Dynamo cycling feature: Slow riding from Lancaster to Heysham
Dynamo, Lancaster & District Cycle Campaign, brings you the first in a new series of articles which they hope will show that cycle commuting can be enjoyed by everybody '“ at all ages and speeds. Here Hilary Smith, an everyday cyclist who commutes from Lancaster to Heysham Nature reserve, advocates slow '¨cycling
Cycling commuting does not have to be high speed, sweaty or stressful!
Being a lady in the Over 60s age group with a lifetime of using her bike as first choice of transport, I can recommend a slower speed with time to take in the scenery and wildlife, while still improving fitness.
Over the last three summers, a seasonal job at Heysham Nature Reserve running environmental activity days for families enabled me to enjoy some lovely cycle rides to and from work.
It is a journey of seven miles, taking around 40 minutes. It may be longer depending on the wind, and what there is to see on the way. Though it can take this long in a car if the traffic through Lancaster is bad.
I cycle from South Lancaster on my Isla Beinn bike loaded with a pannier of files, food, and, on the way home, some shopping. Not much lycra is needed, just padded shorts to make my otherwise comfy Brooks saddle even softer. With our usual Lancaster summer weather, a waterproof coat and over-trousers are occasionally needed.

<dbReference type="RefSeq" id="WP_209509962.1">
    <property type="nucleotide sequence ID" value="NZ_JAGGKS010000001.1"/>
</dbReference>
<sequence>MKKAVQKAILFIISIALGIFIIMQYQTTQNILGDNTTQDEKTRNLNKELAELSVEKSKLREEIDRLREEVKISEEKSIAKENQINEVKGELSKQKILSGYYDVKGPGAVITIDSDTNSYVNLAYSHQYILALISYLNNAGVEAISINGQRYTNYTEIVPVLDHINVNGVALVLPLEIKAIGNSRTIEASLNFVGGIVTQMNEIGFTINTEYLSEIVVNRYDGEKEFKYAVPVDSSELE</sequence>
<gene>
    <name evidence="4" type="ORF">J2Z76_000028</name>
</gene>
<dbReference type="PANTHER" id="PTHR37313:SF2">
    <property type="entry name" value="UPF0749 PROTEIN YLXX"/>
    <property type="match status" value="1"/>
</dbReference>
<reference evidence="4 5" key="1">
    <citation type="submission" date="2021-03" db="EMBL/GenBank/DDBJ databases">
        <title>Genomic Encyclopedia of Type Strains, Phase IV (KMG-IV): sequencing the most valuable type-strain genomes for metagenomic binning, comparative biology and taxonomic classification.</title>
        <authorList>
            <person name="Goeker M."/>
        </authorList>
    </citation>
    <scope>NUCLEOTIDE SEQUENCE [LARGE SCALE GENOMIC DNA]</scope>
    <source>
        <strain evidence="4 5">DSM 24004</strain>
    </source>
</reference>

Once over the Millennium Bridge on to the fantastic cyclepath towards Morecambe it is a fairly flat route and I favour turning off on to the cyclepath next to the river past The Golden Ball at Snatchems.
There are few people, dogs, children or other cyclists to avoid, so I can enjoy beautiful views of Clougha, Ingleborough, the Lune and, depending on the tide, birds to watch.
However, you have to check tides as the road does get flooded occasionally and you can end up with wet feet.
This route is a couple of miles shorter than staying on the cyclepath to Morecambe and then along the Promenade to Heysham village.
However, the downside is the main road to the port. But it is wide and smooth with an easy gradient so you can travel quite fast, and hopefully traffic can see you a long way ahead. In bad weather a high-viz waistcoat and lights are recommended.
There are some interesting trees and shrubs along the verge to take your mind off the traffic.
My other commutes around Lancaster: shopping, theatre, meal out, or swimming are always done on my 30-year-old Coventry Eagle, in civvies or even smart clothes. Lancaster is great for cycling once you get to know the cycle routes – shown on the excellent ‘Let’s Cycle Lancaster & Morecambe’ leaflet.
Slow cycling is cheap, no parking problems, it’s often quicker than driving, no expensive clothing and equipment is needed, just panniers for your shopping.
And remember, you can always get off and walk and take in the scenery!
Hilary Smith, Dynamo member